Calcutta, Feb. 20: The NTPC will directly buy 150 acres for its proposed thermal power plant in Burdwan’s Katwa in addition to the 97 acres it is supposed to get from the state, the move aimed at removing an environmental hurdle before the project.
Sources in Delhi said the central utility’s board of directors had on Saturday approved the company’s plan to buy the 150 acres directly, a first for the firm that has till now depended on central and state governments for acquisition.
The price of the land has been fixed at Rs 15 lakh an acre.
The project already has 556 acres acquired during the Left regime. The 150 acres the utility would buy and the 97.1 acres promised by the Mamata Banerjee government would make the project area 803 acres, as against 706 acres the NTPC had planned initially.
According to the Eastern Regional Power Committee’s estimates, the 1,320MW Katwa project would need 858 acres, half of which have to be used to make an ash pit.
As the total land the utility has planned for the project will fall short by around 50 acres, the company intends to cut down on plots for housing and other infrastructure.
Officials said the central utility would allot 400 acres for its ash pit where ash can be dumped for about 30 years.
Asked about the plan to buy the remaining land, a state power department official said: “The cost of the land will come to around Rs 22.5 crore. That is a nominal sum for a project in which the main plant alone would cost around Rs 8,000 crore.”
The official added that the NTPC would also repay Rs 182 crore it owes the state-run generation utility on account of taking over the project from it in early 2011.
“After we received a letter from the Bengal government about the 97.1 acres it will give us, the initial plan was to buy the remaining 53 acres (of the 150 acres). Our target then was to make the total plot size 706 acres. But after the board of directors cleared the proposal to buy the entire 150 acres, the land size now will become 803 acres. The ash pit will be built on 400 acres, which will be enough for the next 30 years,” the official added.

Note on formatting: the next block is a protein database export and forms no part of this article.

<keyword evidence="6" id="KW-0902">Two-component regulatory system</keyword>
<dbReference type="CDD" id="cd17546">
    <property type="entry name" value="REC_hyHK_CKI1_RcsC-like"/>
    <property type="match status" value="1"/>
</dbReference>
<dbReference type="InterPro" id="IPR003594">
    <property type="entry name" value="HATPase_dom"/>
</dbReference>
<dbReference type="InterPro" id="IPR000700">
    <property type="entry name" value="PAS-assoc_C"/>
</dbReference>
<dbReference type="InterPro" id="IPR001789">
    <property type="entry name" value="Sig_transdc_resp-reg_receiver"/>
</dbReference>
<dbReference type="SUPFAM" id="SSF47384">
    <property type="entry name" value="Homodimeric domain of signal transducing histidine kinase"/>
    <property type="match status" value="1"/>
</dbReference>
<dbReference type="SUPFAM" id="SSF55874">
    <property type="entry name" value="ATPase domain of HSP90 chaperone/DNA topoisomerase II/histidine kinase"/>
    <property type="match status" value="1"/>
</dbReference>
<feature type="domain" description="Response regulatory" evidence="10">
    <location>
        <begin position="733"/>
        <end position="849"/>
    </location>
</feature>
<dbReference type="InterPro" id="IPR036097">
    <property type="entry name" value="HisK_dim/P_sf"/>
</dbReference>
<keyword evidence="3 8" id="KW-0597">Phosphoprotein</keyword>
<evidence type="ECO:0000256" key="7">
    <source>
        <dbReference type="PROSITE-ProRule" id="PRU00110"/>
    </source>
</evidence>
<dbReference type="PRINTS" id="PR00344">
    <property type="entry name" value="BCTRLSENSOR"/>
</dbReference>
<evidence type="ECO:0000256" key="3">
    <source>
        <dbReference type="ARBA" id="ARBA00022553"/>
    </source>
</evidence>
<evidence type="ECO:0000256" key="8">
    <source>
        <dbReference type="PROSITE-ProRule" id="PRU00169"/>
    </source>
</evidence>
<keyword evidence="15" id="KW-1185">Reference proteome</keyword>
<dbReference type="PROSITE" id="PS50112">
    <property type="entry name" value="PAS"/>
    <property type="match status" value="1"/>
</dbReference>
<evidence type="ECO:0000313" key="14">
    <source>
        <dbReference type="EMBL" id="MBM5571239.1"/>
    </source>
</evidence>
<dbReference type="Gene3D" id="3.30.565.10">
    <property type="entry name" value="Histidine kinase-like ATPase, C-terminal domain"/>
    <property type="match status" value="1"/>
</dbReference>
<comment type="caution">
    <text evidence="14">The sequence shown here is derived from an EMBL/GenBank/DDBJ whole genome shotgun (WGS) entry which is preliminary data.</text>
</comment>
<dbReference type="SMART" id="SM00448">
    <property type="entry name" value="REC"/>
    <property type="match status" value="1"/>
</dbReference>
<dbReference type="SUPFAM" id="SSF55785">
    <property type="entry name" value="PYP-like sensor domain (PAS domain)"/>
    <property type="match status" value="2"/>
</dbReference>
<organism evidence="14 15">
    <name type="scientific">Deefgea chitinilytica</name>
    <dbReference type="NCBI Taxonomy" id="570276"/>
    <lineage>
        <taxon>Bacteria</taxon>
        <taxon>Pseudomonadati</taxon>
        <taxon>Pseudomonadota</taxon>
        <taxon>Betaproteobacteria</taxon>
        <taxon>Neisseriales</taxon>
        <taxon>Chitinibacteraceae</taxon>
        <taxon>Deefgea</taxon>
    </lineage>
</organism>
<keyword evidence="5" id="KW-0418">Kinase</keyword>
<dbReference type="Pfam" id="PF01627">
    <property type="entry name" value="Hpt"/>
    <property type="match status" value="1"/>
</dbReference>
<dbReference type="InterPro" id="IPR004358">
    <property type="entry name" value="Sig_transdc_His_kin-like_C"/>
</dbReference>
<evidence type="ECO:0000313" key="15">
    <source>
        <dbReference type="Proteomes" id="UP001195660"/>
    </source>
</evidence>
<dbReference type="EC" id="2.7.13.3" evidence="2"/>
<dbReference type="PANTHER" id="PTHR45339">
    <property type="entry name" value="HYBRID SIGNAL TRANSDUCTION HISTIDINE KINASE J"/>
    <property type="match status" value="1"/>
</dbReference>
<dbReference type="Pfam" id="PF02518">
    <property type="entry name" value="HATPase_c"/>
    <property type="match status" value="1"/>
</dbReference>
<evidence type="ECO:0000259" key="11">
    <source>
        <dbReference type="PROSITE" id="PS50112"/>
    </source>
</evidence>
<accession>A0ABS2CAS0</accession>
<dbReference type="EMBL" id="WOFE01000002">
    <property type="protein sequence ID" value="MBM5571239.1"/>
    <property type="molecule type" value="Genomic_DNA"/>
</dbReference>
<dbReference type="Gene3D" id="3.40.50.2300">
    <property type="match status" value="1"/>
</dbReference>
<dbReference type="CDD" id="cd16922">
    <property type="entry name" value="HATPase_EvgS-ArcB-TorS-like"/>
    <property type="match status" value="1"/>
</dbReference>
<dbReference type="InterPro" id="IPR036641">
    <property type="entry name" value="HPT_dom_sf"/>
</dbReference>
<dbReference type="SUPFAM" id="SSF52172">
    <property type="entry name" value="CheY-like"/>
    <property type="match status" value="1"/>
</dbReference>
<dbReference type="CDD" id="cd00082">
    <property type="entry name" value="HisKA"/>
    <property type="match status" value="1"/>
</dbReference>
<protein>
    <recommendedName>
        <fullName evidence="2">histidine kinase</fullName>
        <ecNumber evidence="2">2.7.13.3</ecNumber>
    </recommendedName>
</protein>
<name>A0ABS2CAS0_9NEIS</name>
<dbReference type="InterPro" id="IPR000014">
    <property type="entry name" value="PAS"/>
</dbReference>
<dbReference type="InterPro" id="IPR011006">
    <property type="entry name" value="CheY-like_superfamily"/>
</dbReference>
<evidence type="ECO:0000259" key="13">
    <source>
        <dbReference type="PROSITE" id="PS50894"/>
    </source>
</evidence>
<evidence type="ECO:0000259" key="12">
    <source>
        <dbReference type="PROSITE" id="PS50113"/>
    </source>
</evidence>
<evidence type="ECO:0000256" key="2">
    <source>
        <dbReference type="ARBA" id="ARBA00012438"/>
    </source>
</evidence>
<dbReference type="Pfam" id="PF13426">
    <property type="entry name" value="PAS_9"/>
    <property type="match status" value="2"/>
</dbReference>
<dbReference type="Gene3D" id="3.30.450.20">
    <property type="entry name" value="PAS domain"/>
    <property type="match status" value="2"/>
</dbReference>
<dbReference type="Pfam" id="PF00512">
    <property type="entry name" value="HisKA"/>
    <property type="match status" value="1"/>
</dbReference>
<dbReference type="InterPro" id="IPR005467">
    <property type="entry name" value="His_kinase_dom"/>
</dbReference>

NTPC sources said the company already had letters of consent from around 98 per cent of the plot owners.
State power secretary Gopal Krishna said the project in all likelihood would get environmental clearance as the NTPC planned to use super-critical technology.
A super-critical plant uses steam generators that transform water into steam much quicker than generators used by old plants. The steam rotates turbines to generate electricity. Super-critical plants also use less fuel and emit less of harmful gases like carbon dioxide.
The Katwa plant, which is expected to generate around 2.7 million tonnes of ash annually, will now have to submit a roadmap for the next 20-30 years to the Central Pollution Control Board and the Union ministry of environment for clearance.
“With the resized ash pit, the clearances will not be a problem. For the first time in years, the project appears feasible, at least on paper,” a power department official said.
The problem of coal linkage for the project has been taken care of by the state government, which has said the West Bengal Power Development Corporation Limited will supply 7.5 million tonnes of coal annually from the 2,102-million-tonne Deocha-Pachami block in Birbhum.
In return, the state has asked for 85 per cent of the power the 1,320MW plant would generate at a subsidised rate.
Krishna said the plant would start generation by 2019.